Nueve soluciones para la seguridad del paciente, Organización Mundial de la Salud

La Organización Mundial de la Salud (OMS) trabaja desde el año pasado en "Nueve soluciones para la seguridad del paciente" a fin de ayudar a reducir el tributo de daños relacionados con la atención sanitaria que pagan millones de pacientes en todo el mundo. Las soluciones han sido formuladas por el Centro Colaborador de la OMS sobre (Soluciones para) la Seguridad del Paciente.

En los países desarrollados, se estima que hasta uno de cada 10 pacientes hospitalizados sufren daños de resultas de la atención recibida, y en el mundo en desarrollo la cifra es probablemente mucho mayor. Lo más importante en materia de seguridad de los pacientes es conseguir conocer la manera de evitar que éstos sufran daños durante el tratamiento y la atención. Las nueve soluciones concebidas se basan en intervenciones y acciones que han reducido los problemas relacionados con la seguridad del paciente en algunos países, y se difunden ahora de manera accesible para que los Estados Miembros de la OMS puedan usarlas y adaptarlas a fin de reformular los procedimientos de asistencia al enfermo y hacerlos más seguros.

Las soluciones guardan relación con los siguientes conceptos: medicamentos de aspecto o nombre parecidos; identificación de pacientes; comunicación durante el traspaso de pacientes; realización del procedimiento correcto en el lugar del cuerpo correcto; control de las soluciones concentradas de electrólitos; asegurar la precisión de la medicación en las transiciones asistenciales; evitar los errores de conexión de catéteres y tubos; usar una sola vez los dispositivos de inyección; y mejorar la higiene de las manos para prevenir las infecciones asociadas a la atención de salud. Básicamente estas soluciones tienen por objeto ayudar a reformular la asistencia a los enfermos y evitar errores humanos perjudiciales para los pacientes.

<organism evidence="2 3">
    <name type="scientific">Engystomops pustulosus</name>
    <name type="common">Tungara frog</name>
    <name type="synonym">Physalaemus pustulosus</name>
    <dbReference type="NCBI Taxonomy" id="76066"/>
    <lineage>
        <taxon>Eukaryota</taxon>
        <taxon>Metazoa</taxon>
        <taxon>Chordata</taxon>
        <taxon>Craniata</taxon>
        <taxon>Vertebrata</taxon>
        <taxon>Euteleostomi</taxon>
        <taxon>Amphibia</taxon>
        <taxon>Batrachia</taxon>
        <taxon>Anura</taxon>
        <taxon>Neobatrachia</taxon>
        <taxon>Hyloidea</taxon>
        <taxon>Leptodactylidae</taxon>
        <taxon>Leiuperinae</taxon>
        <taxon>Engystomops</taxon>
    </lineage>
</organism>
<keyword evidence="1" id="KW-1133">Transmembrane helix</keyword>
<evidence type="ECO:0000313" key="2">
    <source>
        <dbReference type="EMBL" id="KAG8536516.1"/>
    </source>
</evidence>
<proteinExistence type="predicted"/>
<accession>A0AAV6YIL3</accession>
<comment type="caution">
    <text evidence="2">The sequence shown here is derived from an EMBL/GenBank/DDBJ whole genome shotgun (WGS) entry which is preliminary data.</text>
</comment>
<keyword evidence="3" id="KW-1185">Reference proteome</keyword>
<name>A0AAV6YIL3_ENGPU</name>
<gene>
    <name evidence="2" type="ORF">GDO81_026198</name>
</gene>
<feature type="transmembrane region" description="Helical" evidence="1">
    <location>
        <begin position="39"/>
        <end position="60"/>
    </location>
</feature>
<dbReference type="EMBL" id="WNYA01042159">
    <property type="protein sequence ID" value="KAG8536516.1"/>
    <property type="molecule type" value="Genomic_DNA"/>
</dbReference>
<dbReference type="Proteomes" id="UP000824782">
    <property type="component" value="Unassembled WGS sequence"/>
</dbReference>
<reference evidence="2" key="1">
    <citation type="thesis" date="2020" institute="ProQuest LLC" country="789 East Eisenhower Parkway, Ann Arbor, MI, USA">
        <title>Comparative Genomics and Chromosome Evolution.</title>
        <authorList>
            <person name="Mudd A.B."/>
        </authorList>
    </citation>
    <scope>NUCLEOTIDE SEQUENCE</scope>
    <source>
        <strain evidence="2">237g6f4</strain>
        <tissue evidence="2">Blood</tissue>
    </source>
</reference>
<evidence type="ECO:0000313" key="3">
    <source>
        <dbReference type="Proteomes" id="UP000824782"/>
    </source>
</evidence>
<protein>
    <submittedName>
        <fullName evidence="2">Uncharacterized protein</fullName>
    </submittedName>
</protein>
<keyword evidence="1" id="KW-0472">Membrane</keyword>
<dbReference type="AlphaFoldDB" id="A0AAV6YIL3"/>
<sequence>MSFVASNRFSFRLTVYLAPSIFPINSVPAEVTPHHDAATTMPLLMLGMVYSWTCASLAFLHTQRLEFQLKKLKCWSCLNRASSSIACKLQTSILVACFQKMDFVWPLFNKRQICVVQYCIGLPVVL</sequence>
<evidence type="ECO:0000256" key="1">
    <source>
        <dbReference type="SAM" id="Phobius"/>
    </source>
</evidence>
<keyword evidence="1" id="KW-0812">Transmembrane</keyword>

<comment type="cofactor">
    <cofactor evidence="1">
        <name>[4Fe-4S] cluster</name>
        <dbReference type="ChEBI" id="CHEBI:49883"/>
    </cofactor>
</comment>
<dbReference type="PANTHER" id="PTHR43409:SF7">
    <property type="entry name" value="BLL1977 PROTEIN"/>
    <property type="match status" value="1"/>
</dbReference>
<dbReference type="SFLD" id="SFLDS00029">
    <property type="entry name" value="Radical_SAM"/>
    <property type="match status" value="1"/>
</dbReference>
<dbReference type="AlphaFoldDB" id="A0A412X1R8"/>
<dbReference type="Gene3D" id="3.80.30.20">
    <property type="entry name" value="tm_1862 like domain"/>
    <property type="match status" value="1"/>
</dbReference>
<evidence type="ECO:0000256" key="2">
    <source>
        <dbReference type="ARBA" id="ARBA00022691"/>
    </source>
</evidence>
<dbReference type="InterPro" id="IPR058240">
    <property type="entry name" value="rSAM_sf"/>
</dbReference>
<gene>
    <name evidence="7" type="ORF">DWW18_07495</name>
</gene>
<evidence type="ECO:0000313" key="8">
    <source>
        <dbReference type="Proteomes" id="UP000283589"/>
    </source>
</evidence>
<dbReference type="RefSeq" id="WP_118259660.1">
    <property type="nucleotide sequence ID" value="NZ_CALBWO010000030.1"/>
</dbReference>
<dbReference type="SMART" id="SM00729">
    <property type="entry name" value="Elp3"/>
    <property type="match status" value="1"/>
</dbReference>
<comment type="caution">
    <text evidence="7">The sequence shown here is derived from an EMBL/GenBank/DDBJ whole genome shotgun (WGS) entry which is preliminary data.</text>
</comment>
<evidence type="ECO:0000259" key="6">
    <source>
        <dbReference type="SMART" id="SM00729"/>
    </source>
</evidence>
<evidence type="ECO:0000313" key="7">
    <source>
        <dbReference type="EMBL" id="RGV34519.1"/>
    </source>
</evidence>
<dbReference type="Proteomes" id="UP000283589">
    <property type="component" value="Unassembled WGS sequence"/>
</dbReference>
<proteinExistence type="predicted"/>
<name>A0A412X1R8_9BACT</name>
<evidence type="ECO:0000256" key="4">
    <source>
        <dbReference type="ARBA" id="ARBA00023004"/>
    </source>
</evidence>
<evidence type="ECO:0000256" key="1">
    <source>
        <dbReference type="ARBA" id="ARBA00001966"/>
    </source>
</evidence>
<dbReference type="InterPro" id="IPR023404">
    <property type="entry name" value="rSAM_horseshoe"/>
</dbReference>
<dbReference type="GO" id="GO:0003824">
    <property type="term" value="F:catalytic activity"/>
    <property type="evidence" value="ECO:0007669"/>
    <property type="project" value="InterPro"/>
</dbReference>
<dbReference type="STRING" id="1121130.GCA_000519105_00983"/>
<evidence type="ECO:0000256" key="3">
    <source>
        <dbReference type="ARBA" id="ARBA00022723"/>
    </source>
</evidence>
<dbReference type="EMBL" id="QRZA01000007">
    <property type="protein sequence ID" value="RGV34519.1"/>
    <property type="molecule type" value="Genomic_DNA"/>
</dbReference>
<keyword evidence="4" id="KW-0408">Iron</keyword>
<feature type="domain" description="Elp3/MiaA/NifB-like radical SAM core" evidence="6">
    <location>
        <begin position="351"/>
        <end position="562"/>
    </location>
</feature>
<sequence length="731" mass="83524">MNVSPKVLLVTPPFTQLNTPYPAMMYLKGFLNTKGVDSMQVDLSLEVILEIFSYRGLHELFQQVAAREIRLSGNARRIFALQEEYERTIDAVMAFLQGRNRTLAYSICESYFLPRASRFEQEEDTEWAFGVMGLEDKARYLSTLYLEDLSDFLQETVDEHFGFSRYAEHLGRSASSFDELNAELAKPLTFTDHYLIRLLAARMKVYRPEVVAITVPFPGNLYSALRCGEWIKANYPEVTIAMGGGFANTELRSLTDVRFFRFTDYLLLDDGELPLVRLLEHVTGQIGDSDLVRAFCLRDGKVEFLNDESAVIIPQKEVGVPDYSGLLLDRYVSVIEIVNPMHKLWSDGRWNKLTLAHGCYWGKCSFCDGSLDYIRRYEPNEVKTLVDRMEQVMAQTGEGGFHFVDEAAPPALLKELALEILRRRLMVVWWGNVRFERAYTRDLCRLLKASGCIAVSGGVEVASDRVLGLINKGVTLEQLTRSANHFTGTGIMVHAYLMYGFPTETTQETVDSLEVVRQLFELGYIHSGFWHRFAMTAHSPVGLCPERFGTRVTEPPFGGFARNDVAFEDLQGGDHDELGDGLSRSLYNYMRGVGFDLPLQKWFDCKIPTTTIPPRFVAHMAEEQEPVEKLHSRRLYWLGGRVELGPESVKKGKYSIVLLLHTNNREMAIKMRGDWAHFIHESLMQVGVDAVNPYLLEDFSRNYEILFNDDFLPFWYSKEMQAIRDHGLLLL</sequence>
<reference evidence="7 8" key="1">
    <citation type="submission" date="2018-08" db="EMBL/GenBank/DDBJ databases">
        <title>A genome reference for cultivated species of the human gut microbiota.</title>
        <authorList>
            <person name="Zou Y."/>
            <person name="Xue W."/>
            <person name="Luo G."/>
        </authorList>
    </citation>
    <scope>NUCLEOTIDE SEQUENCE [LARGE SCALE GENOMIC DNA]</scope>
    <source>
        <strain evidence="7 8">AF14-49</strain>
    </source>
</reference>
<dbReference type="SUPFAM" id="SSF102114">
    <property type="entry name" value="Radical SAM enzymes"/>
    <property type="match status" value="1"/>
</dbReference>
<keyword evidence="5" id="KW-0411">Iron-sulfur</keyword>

"Reconociendo que los fallos de la atención sanitaria afectan a uno de cada 10 enfermos en todo el mundo, la Alianza Mundial para la Seguridad del Paciente y el Centro Colaborador han combinado nueve soluciones eficaces para reducir esos errores", ha explicado la Directora General de la OMS, la Dra. Margaret Chan. "Aplicar esas soluciones es una manera de mejorar la seguridad del paciente."

Sir Liam Donaldson, Presidente de la Alianza y Director General de Salud de Inglaterra, ha manifestado que: "En todo el mundo, los sistemas de salud reconocen hoy día que la seguridad del paciente es una cuestión prioritaria. El programa de trabajo de Soluciones para la Seguridad del Paciente aborda varias áreas cruciales de riesgo para los pacientes. Las medidas claras y concisas propuestas en las nueve soluciones han demostrado ser de gran utilidad para reducir las cifras inaceptablemente altas de lesiones iatrogénicas observadas en todo el mundo".

Las Soluciones para la Seguridad del Paciente, un programa central de la Alianza Mundial para la Seguridad del Paciente, de la OMS, señala a la atención la seguridad del paciente y las prácticas óptimas para reducir los riesgos a que se ven expuestos. El programa intenta asegurar que las intervenciones y medidas que hayan resuelto problemas relacionados con la seguridad del paciente en algún lugar del mundo se difundan ampliamente de manera accesible e inteligible para todos. La Joint Commission on Accreditation of Healthcare Organizations y la Joint Commission International fueron designadas oficialmente para desempeñar conjuntamente la función de Centro Colaborador de la OMS sobre (Soluciones para) la Seguridad del Paciente en 2005.